Central Banks’ $13 Trillion Problem

April 21, 2017

By Adam Hayes, CFA

The Federal Reserve and other major central banks are under pressure to reduce their balance sheets, but doing so poses a risk of provoking another taper tantrum of epic proportions. If major world banks in the U.S. Europe and Japan don’t properly coordinate and execute the unwinding of some $13 trillion in assets built up since 2008, risk assets including stocks and mortgage-backed securities could sell off in a fire sale that would leave many investors – large and small – burned. In the worst-case scenario, the economic recovery, which is looking robust for the first time in a decade, might be at risk.

Bloated Balance Sheets

Following the financial crisis of 2008 that marked the start of the Great Recession, central banks around the world engaged in monetary policy efforts to stabilize their domestic and the global economy. Unorthodox policy tools such as quantitative easing (QE) allowed central banks to purchase riskier assets, including mortgage-backed securities (MBS) and other non-government debt. Many experts believe that these asset purchases stabilized markets and bolstered the financial sector, keeping the recession from growing any deeper. The result, however, was that central bank balance sheets ballooned. The Fed’s balance sheet grew from just under $1 trillion in assets in 2008 to $4.5 trillion in 2017. According to Bloomberg, the Bank of Japan’s (BoJ) assets also quadrupled while the ECB’s grew by a factor of eight.

In Japan and Europe, the central bank purchases included more than various non-government debt securities. These two banks actively engaged in direct purchases of corporate stock in order to prop up equity markets, making the BoJ the largest equity holder of a number companies including Kikkoman, the largest soy-sauce producer in the country, indirectly via large positions in exchange traded funds (ETFs).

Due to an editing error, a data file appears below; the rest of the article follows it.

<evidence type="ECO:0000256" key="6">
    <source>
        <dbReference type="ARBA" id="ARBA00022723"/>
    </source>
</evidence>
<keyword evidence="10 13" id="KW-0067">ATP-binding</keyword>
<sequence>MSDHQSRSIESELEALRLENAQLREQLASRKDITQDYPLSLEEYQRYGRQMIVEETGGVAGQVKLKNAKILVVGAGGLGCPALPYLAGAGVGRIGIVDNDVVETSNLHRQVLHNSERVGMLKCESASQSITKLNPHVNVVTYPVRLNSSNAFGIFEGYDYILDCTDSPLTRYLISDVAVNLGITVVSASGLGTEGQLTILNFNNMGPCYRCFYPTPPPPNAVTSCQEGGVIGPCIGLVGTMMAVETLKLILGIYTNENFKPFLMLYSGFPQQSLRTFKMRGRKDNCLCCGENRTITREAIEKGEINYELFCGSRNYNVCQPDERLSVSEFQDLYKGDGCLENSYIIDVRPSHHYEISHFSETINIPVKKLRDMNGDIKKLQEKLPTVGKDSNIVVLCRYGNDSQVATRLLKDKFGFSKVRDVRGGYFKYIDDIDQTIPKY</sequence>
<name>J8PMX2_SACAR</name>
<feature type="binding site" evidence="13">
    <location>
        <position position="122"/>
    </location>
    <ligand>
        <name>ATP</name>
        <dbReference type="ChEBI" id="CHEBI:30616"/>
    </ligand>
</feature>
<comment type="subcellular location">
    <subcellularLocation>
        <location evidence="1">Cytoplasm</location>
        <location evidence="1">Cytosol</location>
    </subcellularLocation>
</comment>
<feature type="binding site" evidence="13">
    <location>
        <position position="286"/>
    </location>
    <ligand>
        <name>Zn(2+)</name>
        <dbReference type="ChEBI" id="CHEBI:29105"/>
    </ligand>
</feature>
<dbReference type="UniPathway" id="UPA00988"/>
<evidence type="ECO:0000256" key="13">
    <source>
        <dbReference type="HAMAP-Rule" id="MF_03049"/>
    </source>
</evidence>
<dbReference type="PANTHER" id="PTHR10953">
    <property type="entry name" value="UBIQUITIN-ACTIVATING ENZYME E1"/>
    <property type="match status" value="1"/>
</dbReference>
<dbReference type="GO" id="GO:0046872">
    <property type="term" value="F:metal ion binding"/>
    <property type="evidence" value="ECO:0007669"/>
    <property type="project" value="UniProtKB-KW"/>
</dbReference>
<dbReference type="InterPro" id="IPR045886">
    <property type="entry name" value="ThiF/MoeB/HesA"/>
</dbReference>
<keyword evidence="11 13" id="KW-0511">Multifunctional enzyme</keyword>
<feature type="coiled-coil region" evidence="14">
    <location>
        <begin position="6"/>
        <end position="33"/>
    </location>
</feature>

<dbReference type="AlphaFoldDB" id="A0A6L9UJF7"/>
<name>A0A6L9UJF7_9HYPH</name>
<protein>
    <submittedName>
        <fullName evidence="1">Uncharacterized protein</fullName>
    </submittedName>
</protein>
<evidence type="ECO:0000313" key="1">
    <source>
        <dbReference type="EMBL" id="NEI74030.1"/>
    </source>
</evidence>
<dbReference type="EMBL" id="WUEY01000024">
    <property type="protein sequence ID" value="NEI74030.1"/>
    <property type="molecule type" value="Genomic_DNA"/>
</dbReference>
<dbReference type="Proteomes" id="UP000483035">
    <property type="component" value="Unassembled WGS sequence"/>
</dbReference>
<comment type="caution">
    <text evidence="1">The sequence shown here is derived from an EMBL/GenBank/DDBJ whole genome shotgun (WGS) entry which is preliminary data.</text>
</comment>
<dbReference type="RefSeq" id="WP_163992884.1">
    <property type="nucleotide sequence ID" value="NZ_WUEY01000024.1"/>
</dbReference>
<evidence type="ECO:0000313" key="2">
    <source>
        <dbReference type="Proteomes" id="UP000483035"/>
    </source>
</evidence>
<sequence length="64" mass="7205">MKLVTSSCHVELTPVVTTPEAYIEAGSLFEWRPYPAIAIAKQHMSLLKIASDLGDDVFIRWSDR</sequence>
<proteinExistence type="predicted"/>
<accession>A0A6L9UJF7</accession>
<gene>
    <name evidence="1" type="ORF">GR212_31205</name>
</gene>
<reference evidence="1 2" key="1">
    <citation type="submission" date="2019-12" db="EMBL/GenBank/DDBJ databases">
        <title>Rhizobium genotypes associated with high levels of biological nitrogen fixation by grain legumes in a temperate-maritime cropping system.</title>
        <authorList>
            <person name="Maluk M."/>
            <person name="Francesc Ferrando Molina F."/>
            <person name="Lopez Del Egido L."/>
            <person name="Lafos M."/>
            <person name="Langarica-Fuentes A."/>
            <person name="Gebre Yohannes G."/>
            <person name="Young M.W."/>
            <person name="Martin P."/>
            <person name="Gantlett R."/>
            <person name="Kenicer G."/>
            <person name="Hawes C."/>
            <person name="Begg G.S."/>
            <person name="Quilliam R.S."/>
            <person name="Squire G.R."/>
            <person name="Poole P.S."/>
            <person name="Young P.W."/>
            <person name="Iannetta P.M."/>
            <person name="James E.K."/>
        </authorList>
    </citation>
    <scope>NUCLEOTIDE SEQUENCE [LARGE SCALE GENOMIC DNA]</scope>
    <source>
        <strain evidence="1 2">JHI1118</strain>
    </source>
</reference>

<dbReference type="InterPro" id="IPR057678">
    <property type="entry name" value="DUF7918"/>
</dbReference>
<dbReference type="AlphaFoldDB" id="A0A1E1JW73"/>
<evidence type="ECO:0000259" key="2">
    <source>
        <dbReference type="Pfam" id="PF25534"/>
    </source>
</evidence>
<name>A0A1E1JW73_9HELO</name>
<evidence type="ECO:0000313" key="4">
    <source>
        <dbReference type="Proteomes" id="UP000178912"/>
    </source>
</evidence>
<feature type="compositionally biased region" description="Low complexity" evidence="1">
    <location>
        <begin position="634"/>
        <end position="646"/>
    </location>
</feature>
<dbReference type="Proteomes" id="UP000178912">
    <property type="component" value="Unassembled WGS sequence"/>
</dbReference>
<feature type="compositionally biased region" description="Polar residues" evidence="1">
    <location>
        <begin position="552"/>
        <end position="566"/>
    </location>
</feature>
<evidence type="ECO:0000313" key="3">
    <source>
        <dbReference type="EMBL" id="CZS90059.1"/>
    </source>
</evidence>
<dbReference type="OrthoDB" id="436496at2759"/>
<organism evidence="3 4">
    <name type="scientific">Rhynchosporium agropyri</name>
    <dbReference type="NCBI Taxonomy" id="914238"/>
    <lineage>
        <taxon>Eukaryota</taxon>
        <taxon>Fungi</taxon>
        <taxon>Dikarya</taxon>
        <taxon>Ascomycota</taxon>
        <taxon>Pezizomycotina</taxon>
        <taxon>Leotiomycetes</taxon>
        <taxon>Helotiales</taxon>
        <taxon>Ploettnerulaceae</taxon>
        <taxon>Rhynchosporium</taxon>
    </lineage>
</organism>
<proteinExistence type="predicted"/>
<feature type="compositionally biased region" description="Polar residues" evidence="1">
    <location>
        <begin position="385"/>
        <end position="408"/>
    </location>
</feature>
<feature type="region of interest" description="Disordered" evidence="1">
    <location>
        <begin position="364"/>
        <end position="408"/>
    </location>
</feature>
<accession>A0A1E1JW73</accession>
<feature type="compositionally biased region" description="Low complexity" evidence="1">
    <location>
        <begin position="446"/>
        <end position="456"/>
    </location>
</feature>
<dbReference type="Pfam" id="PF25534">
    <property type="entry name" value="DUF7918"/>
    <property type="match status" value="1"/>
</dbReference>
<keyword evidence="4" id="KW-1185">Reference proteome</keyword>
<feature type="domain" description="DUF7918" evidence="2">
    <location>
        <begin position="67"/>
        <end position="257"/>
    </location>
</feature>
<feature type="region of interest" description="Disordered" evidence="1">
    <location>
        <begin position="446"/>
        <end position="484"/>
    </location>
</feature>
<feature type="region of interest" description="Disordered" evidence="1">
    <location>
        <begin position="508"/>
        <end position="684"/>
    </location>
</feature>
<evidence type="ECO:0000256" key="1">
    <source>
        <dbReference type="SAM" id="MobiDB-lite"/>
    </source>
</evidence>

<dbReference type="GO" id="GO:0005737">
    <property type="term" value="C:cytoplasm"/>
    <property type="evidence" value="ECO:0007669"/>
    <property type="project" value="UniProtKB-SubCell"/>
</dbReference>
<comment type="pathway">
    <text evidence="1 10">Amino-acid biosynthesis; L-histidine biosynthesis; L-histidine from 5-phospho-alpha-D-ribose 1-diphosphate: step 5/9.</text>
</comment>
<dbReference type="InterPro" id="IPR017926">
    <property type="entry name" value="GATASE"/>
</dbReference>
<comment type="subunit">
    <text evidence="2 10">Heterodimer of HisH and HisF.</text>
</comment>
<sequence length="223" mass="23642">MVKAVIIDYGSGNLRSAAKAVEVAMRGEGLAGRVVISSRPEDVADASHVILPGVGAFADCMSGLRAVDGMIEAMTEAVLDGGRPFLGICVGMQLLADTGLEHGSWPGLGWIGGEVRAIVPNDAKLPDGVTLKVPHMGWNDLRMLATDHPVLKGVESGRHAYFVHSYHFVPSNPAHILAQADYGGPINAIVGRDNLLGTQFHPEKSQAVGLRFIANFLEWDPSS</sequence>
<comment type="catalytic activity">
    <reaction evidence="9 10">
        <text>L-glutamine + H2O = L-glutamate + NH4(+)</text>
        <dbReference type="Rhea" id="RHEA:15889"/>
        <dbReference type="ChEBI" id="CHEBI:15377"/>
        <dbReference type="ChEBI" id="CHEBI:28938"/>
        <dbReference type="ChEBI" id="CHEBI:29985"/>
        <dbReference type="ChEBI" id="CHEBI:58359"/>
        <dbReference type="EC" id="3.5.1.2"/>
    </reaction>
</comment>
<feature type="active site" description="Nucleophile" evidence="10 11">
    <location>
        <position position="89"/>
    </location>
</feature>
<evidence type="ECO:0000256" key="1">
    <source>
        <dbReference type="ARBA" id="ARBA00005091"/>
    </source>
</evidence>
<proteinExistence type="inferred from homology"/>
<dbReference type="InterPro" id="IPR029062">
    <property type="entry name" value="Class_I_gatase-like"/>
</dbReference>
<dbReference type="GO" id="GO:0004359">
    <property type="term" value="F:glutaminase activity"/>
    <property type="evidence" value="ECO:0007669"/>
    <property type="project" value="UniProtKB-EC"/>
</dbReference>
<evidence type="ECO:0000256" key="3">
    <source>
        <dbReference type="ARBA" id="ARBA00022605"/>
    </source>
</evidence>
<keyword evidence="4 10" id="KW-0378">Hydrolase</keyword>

Unwinding Positions

Unwinding, or tapering these enormous positions is likely to spook the market since a flood of supply is likely to keep demand at bay. Moreover, in some more illiquid markets, such as the MBS market, central banks became the single largest buyer of those assets. In the U.S., for example, with the Fed no longer a buyer and under pressure to sell instead, it is unclear if there are enough buyers at fair prices to take these off the Fed’s hands. The fear is that asset prices will collapse in these markets, creating a more widespread panic. If mortgage bonds fall in value, the other implication is that the interest rates associated with these assets will rise putting upward pressure on mortgage rates in the market and putting a damper on the long and slow housing recovery.

One strategy that can calm fears is to allow certain bonds to mature and refrain from buying new ones, rather than outright sales in the market. According to Bloomberg, “Fed officials’ current game plan is to start the balance-sheet run-down with a phasing out of reinvestment in maturing securities. The central bank will have $426 billion of its Treasuries mature in 2018 and another $357 billion in 2019.” But even with phasing out purchases, the resilience of markets is unclear since central banks have been large and consistent buyers. In Japan, it is unclear how equity markets will react if the BoJ ceases ETF purchases. Bloomberg cites Japan’s federal government pension plan as a potential receiver of these ETFs to fund its pension obligations as a “market-friendly solution,” but only time will tell if this $13 trillion elephant in the room will fade away silently or make an undue ruckus.

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